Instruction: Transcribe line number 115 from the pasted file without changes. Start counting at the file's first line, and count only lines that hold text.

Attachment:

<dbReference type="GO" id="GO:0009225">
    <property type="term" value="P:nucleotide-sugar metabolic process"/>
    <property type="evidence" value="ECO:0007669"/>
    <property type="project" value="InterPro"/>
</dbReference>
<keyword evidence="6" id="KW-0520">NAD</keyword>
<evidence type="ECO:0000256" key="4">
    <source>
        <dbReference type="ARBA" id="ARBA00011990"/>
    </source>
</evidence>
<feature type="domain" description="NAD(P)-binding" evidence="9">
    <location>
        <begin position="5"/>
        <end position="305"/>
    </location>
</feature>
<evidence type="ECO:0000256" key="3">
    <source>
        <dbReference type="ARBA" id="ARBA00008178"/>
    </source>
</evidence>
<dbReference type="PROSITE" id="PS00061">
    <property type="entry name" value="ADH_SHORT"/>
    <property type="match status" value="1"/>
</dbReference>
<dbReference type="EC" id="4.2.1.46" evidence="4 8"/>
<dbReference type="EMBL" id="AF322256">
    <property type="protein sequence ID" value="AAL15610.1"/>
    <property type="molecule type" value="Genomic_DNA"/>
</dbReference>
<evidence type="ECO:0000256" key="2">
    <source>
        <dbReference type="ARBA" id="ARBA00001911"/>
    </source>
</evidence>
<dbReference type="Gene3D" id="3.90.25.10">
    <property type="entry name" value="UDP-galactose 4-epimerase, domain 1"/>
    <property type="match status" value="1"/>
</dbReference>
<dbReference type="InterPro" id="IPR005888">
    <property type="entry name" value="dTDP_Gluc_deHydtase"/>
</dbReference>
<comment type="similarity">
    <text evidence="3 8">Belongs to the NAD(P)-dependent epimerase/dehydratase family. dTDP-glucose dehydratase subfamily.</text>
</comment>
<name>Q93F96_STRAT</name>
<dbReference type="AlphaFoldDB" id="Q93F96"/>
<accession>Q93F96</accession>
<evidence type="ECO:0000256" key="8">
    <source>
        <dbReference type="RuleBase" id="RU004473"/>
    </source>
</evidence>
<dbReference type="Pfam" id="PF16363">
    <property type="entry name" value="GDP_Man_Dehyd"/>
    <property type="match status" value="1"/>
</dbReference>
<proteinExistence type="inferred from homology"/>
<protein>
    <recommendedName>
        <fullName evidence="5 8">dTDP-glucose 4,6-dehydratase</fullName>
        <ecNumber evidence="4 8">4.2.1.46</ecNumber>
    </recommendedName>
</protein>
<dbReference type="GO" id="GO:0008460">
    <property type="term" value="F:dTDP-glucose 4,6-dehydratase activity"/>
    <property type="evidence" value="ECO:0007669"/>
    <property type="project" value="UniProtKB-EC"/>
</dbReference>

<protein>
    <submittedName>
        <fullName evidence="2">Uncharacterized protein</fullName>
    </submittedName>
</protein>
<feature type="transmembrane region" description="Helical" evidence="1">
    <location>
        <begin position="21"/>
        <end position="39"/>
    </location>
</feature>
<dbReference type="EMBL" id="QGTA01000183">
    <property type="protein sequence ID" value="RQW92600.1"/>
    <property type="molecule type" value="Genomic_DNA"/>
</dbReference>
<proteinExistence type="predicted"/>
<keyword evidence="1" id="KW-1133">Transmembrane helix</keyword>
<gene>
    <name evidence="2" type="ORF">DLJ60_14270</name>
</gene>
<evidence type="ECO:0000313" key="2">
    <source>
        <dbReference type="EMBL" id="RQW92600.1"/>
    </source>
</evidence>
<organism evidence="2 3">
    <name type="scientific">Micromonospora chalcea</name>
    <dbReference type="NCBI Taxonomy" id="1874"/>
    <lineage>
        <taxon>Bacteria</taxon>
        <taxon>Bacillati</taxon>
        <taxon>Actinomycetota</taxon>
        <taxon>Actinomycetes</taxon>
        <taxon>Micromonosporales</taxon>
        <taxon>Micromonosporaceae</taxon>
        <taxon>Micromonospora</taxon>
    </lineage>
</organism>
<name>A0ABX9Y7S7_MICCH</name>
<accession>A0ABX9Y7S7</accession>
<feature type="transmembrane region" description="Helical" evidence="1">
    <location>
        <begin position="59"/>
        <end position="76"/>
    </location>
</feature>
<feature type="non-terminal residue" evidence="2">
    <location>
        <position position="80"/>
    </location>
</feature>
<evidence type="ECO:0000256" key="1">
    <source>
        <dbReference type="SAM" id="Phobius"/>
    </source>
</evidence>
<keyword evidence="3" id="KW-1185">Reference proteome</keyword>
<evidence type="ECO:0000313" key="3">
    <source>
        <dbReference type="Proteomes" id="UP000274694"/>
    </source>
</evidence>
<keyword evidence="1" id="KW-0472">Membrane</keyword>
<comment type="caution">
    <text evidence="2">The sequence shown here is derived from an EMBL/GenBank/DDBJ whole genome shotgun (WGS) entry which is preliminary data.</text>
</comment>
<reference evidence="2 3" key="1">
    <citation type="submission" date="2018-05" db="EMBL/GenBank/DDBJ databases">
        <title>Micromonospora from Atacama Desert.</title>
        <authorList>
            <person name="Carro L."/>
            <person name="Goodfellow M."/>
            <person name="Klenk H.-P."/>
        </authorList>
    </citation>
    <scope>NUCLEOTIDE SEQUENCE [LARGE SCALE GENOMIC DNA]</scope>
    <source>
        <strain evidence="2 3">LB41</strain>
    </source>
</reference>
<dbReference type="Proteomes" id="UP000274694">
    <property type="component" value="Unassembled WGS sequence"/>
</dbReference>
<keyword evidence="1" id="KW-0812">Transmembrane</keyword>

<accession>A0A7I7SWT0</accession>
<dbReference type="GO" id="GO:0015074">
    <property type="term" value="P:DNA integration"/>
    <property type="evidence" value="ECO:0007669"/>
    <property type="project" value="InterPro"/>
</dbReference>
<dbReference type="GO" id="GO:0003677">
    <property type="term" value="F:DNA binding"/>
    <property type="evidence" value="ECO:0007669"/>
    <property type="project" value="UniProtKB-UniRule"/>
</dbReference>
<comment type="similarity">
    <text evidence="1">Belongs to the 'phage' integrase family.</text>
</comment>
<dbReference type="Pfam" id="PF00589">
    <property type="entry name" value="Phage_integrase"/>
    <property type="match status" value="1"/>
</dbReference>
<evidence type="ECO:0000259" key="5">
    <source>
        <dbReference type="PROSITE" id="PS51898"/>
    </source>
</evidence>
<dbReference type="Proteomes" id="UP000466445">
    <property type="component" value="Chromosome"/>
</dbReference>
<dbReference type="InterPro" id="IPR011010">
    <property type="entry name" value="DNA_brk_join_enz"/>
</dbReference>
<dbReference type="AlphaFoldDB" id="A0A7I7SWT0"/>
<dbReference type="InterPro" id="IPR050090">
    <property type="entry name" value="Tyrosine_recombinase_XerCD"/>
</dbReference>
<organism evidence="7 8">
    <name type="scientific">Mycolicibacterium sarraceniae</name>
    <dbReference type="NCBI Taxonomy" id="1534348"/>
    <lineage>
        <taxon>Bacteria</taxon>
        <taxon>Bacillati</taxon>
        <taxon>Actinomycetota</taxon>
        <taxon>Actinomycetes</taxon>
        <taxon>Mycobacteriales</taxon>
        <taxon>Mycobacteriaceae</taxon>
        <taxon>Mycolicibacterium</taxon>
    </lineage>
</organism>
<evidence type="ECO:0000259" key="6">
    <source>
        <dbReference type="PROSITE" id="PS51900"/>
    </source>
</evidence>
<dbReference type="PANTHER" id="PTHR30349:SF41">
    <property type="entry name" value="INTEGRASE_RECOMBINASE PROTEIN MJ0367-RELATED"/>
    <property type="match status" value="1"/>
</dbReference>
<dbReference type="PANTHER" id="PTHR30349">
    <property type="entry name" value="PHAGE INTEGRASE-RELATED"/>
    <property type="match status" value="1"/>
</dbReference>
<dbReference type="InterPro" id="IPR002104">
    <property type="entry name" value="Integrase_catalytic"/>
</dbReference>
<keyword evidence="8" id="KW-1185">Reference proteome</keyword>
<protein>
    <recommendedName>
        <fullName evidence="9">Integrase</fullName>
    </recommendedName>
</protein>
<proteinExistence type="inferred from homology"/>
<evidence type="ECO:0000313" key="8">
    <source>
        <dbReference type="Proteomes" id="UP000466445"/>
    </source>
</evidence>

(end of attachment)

    </location>